A woman accused of drowning her 5-month-old daughter in a flooded Socastee creek in 2015 pleaded guilty to homicide by child abuse inside an Horry County courtroom Wednesday afternoon.
Judge Steven John sentenced 34-year-old Sarah Lane Toney to 27 years in prison with credit for time served.
Toney gasped and cried as the sentence was handed down. “Oh God,” she wailed exiting the courtroom.
Toney left her home on Simms Drive in Socastee and went into the creek that borders it with her 5-month-old daughter, Grace Carlson Santa Cruz, in her arms on Nov. 3, 2015. Toney emerged drenched and alone on the porch of a residence on Shem Creek Circle saying she put her baby in the creek, police said.
Horry County police began searching for the missing baby at 10:30 a.m. after officers were called by a resident of Shem Creek Circle, who said Toney showed up at the resident’s home.
Following a nearly three-day search , the infant, who came to be known by the community as “Baby Grace,” was found submerged in the creek by rescue divers about 50 yards from where her mother entered the water in Socastee.
Toney was charged with homicide by child abuse days later, but it wasn’t the first time the endangerment of her children came to the attention of local or state officials .
Toney was about six months pregnant with “Baby Grace” when she appeared in an Horry County courtroom in March 2015 to plead guilty to drug charges. A police report says the drug was a 100 milligram fentanyl patch, and according to the U.S. National Library of Medicine, long-term use can cause life-threatening withdrawal symptoms for newborn babies.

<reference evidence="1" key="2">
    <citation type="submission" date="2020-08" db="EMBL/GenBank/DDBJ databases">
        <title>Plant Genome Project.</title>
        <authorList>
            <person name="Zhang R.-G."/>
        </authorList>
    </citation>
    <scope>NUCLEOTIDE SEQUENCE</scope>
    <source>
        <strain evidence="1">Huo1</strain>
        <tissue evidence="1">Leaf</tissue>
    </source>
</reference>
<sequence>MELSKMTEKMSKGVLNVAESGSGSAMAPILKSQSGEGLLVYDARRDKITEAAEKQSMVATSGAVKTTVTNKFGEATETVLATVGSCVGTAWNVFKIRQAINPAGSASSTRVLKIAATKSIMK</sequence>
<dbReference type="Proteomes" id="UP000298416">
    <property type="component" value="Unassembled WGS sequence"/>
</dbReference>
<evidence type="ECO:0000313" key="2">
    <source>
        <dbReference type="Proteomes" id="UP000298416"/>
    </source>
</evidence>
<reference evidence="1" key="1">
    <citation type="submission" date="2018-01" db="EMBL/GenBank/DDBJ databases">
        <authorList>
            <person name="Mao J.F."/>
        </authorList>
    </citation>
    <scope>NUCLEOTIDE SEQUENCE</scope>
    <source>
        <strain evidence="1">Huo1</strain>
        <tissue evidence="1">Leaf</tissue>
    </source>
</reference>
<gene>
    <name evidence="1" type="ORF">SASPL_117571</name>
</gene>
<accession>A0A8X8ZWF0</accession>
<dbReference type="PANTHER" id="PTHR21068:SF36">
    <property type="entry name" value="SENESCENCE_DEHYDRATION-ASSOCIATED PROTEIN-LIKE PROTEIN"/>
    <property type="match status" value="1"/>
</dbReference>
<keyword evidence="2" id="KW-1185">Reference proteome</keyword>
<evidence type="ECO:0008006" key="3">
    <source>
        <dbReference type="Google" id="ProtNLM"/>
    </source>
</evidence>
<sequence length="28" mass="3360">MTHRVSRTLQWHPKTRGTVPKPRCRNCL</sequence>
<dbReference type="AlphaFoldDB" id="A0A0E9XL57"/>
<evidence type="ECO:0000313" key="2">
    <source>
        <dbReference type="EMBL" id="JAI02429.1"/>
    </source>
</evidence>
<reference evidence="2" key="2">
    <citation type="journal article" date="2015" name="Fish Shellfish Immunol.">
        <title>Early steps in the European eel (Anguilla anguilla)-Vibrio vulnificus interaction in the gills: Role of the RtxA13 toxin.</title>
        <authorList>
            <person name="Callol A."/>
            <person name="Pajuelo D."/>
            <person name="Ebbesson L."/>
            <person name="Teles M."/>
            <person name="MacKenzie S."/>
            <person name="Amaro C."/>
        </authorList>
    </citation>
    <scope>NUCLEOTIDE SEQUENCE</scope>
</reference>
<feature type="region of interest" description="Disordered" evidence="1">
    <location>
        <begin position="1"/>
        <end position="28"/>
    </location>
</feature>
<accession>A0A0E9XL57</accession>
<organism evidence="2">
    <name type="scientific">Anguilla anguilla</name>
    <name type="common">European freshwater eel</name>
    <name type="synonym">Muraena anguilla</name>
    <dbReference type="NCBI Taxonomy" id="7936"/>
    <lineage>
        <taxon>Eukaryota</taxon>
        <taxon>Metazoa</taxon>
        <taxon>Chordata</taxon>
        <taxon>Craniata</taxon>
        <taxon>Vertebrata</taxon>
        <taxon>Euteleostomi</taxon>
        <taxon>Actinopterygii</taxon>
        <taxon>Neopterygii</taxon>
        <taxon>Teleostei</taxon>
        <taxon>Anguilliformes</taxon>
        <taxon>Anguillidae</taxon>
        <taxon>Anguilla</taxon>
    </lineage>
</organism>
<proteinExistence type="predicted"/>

Toney was sentenced to two years in jail for the drug charge, but the term was suspended. Instead, she was placed on probation for one year and was ordered to undergo random drug testing and substance abuse counseling.
During a Nov. 5, 2015 bond hearing, Toney calmly told an Horry County Magistrate court judge she couldn’t hold on to her child in the rushing water . Her bond on the homicide charge was denied, and Toney has remained in custody at the J. Reuben Long Detention Center since her arrest.
Toney initially told police she took Grace into the creek because the baby was crying, then said she was in the water looking for God, according to the police report.
“(The officer) observed (Toney) to be in emotional distress and exhibited behavior normally associated with the use of methamphetamine (twitching, scratching of skin),” said the incident report filed the day Grace was reported missing. Toney was tested for drugs.
A toxicology screen showed Toney was under the influence of methamphetamine and opioids when she walked into the flooded creek with her daughter, according to testimony from Dr. Emily Gottfried, a forensic psychologist.
Gottfried found Toney competent to stand trial and “criminally responsible” for her daughter’s death, she told the court.
Baby Grace was laid to rest at Hillcrest Cemetery in Conway. Her grave is marked by a headstone with a child-like angel petting a sheep enclosed in a border of hearts, which was paid for through donations from the community. The Horry County Coroner's Office remembers Baby Grace annually in a memorial service that also recognizes Baby Boy Horry, an abandoned infant who died in 2008 and who is buried near her.